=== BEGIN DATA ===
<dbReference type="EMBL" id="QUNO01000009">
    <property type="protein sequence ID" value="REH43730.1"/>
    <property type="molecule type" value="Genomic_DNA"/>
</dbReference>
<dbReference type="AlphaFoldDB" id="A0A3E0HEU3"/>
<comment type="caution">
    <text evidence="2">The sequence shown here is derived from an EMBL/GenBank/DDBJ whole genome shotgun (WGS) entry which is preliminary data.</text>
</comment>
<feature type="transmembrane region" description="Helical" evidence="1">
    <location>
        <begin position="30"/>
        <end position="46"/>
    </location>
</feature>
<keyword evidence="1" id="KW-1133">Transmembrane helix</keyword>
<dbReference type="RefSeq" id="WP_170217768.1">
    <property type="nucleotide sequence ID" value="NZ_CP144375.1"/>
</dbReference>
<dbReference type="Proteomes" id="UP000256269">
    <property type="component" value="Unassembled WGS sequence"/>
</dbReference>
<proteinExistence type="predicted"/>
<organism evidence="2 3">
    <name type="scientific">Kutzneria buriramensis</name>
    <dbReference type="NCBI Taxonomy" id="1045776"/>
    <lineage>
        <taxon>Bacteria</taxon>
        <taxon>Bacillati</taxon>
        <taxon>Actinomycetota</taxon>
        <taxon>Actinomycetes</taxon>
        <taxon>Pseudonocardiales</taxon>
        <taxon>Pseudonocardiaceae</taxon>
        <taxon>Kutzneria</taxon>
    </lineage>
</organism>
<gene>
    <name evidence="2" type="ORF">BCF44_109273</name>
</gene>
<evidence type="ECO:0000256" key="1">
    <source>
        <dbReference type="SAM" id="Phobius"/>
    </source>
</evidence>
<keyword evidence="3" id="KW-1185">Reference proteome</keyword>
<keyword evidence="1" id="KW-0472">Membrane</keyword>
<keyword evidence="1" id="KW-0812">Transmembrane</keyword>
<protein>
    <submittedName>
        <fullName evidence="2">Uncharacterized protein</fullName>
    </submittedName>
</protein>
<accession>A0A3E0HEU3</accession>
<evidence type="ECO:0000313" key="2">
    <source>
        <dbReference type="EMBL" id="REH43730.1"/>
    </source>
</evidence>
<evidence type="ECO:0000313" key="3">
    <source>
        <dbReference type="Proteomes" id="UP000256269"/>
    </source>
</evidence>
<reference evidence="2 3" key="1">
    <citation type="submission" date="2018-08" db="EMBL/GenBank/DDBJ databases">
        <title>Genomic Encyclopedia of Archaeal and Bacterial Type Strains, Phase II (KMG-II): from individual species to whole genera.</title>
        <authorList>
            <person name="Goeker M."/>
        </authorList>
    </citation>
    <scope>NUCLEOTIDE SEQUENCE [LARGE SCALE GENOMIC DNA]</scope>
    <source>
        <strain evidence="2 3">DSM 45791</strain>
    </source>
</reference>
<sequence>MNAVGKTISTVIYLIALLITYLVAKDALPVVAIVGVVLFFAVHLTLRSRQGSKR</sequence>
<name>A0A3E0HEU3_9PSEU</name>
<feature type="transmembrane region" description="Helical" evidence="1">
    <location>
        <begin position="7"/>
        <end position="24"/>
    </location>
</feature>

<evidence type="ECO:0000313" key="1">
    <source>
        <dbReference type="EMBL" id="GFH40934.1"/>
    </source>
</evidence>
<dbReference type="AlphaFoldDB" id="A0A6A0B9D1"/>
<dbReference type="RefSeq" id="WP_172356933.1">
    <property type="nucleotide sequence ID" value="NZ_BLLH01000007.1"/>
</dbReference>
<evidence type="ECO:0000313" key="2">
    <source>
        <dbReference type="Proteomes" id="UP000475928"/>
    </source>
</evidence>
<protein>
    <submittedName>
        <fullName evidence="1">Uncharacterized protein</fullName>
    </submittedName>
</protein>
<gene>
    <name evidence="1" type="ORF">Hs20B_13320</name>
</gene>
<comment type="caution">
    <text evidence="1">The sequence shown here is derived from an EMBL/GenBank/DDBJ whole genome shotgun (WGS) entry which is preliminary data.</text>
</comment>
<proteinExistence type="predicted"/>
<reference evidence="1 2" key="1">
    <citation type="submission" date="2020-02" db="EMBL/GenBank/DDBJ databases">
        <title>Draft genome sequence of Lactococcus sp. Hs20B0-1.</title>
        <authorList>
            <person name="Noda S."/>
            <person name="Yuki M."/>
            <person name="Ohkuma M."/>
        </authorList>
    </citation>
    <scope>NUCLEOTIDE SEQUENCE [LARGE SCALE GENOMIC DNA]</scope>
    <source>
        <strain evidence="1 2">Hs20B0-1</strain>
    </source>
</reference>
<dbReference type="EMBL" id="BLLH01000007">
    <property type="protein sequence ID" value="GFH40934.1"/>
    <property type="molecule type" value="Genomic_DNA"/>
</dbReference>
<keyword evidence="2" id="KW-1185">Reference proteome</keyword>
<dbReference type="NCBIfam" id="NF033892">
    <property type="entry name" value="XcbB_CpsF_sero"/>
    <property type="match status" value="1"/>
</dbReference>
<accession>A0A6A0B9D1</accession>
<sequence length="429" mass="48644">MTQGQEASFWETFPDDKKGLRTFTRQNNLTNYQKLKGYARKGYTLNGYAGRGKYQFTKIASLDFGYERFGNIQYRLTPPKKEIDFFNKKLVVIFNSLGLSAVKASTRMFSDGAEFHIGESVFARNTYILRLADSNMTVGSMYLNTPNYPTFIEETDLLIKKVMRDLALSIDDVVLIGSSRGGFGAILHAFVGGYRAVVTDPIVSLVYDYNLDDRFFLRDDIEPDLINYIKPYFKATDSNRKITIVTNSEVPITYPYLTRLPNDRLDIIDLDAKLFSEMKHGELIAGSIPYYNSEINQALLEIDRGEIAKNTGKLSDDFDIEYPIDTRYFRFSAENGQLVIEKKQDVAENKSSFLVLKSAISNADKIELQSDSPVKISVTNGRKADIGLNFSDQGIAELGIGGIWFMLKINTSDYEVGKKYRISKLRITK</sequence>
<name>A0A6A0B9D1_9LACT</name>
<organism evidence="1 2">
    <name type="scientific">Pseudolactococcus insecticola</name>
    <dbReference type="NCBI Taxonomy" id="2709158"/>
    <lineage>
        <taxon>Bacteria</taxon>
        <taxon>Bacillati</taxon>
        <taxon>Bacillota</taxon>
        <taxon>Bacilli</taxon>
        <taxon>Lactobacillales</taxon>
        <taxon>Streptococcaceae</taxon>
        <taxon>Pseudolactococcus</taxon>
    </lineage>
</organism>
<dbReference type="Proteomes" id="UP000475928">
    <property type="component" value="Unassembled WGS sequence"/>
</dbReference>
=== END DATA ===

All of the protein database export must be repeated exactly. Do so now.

<dbReference type="EMBL" id="QUNO01000009">
    <property type="protein sequence ID" value="REH43730.1"/>
    <property type="molecule type" value="Genomic_DNA"/>
</dbReference>
<dbReference type="AlphaFoldDB" id="A0A3E0HEU3"/>
<comment type="caution">
    <text evidence="2">The sequence shown here is derived from an EMBL/GenBank/DDBJ whole genome shotgun (WGS) entry which is preliminary data.</text>
</comment>
<feature type="transmembrane region" description="Helical" evidence="1">
    <location>
        <begin position="30"/>
        <end position="46"/>
    </location>
</feature>
<keyword evidence="1" id="KW-1133">Transmembrane helix</keyword>
<dbReference type="RefSeq" id="WP_170217768.1">
    <property type="nucleotide sequence ID" value="NZ_CP144375.1"/>
</dbReference>
<dbReference type="Proteomes" id="UP000256269">
    <property type="component" value="Unassembled WGS sequence"/>
</dbReference>
<proteinExistence type="predicted"/>
<organism evidence="2 3">
    <name type="scientific">Kutzneria buriramensis</name>
    <dbReference type="NCBI Taxonomy" id="1045776"/>
    <lineage>
        <taxon>Bacteria</taxon>
        <taxon>Bacillati</taxon>
        <taxon>Actinomycetota</taxon>
        <taxon>Actinomycetes</taxon>
        <taxon>Pseudonocardiales</taxon>
        <taxon>Pseudonocardiaceae</taxon>
        <taxon>Kutzneria</taxon>
    </lineage>
</organism>
<gene>
    <name evidence="2" type="ORF">BCF44_109273</name>
</gene>
<evidence type="ECO:0000256" key="1">
    <source>
        <dbReference type="SAM" id="Phobius"/>
    </source>
</evidence>
<keyword evidence="3" id="KW-1185">Reference proteome</keyword>
<keyword evidence="1" id="KW-0472">Membrane</keyword>
<keyword evidence="1" id="KW-0812">Transmembrane</keyword>
<protein>
    <submittedName>
        <fullName evidence="2">Uncharacterized protein</fullName>
    </submittedName>
</protein>
<accession>A0A3E0HEU3</accession>
<evidence type="ECO:0000313" key="2">
    <source>
        <dbReference type="EMBL" id="REH43730.1"/>
    </source>
</evidence>
<evidence type="ECO:0000313" key="3">
    <source>
        <dbReference type="Proteomes" id="UP000256269"/>
    </source>
</evidence>
<reference evidence="2 3" key="1">
    <citation type="submission" date="2018-08" db="EMBL/GenBank/DDBJ databases">
        <title>Genomic Encyclopedia of Archaeal and Bacterial Type Strains, Phase II (KMG-II): from individual species to whole genera.</title>
        <authorList>
            <person name="Goeker M."/>
        </authorList>
    </citation>
    <scope>NUCLEOTIDE SEQUENCE [LARGE SCALE GENOMIC DNA]</scope>
    <source>
        <strain evidence="2 3">DSM 45791</strain>
    </source>
</reference>
<sequence>MNAVGKTISTVIYLIALLITYLVAKDALPVVAIVGVVLFFAVHLTLRSRQGSKR</sequence>
<name>A0A3E0HEU3_9PSEU</name>
<feature type="transmembrane region" description="Helical" evidence="1">
    <location>
        <begin position="7"/>
        <end position="24"/>
    </location>
</feature>

<evidence type="ECO:0000313" key="1">
    <source>
        <dbReference type="EMBL" id="GFH40934.1"/>
    </source>
</evidence>
<dbReference type="AlphaFoldDB" id="A0A6A0B9D1"/>
<dbReference type="RefSeq" id="WP_172356933.1">
    <property type="nucleotide sequence ID" value="NZ_BLLH01000007.1"/>
</dbReference>
<evidence type="ECO:0000313" key="2">
    <source>
        <dbReference type="Proteomes" id="UP000475928"/>
    </source>
</evidence>
<protein>
    <submittedName>
        <fullName evidence="1">Uncharacterized protein</fullName>
    </submittedName>
</protein>
<gene>
    <name evidence="1" type="ORF">Hs20B_13320</name>
</gene>
<comment type="caution">
    <text evidence="1">The sequence shown here is derived from an EMBL/GenBank/DDBJ whole genome shotgun (WGS) entry which is preliminary data.</text>
</comment>
<proteinExistence type="predicted"/>
<reference evidence="1 2" key="1">
    <citation type="submission" date="2020-02" db="EMBL/GenBank/DDBJ databases">
        <title>Draft genome sequence of Lactococcus sp. Hs20B0-1.</title>
        <authorList>
            <person name="Noda S."/>
            <person name="Yuki M."/>
            <person name="Ohkuma M."/>
        </authorList>
    </citation>
    <scope>NUCLEOTIDE SEQUENCE [LARGE SCALE GENOMIC DNA]</scope>
    <source>
        <strain evidence="1 2">Hs20B0-1</strain>
    </source>
</reference>
<dbReference type="EMBL" id="BLLH01000007">
    <property type="protein sequence ID" value="GFH40934.1"/>
    <property type="molecule type" value="Genomic_DNA"/>
</dbReference>
<keyword evidence="2" id="KW-1185">Reference proteome</keyword>
<dbReference type="NCBIfam" id="NF033892">
    <property type="entry name" value="XcbB_CpsF_sero"/>
    <property type="match status" value="1"/>
</dbReference>
<accession>A0A6A0B9D1</accession>
<sequence length="429" mass="48644">MTQGQEASFWETFPDDKKGLRTFTRQNNLTNYQKLKGYARKGYTLNGYAGRGKYQFTKIASLDFGYERFGNIQYRLTPPKKEIDFFNKKLVVIFNSLGLSAVKASTRMFSDGAEFHIGESVFARNTYILRLADSNMTVGSMYLNTPNYPTFIEETDLLIKKVMRDLALSIDDVVLIGSSRGGFGAILHAFVGGYRAVVTDPIVSLVYDYNLDDRFFLRDDIEPDLINYIKPYFKATDSNRKITIVTNSEVPITYPYLTRLPNDRLDIIDLDAKLFSEMKHGELIAGSIPYYNSEINQALLEIDRGEIAKNTGKLSDDFDIEYPIDTRYFRFSAENGQLVIEKKQDVAENKSSFLVLKSAISNADKIELQSDSPVKISVTNGRKADIGLNFSDQGIAELGIGGIWFMLKINTSDYEVGKKYRISKLRITK</sequence>
<name>A0A6A0B9D1_9LACT</name>
<organism evidence="1 2">
    <name type="scientific">Pseudolactococcus insecticola</name>
    <dbReference type="NCBI Taxonomy" id="2709158"/>
    <lineage>
        <taxon>Bacteria</taxon>
        <taxon>Bacillati</taxon>
        <taxon>Bacillota</taxon>
        <taxon>Bacilli</taxon>
        <taxon>Lactobacillales</taxon>
        <taxon>Streptococcaceae</taxon>
        <taxon>Pseudolactococcus</taxon>
    </lineage>
</organism>
<dbReference type="Proteomes" id="UP000475928">
    <property type="component" value="Unassembled WGS sequence"/>
</dbReference>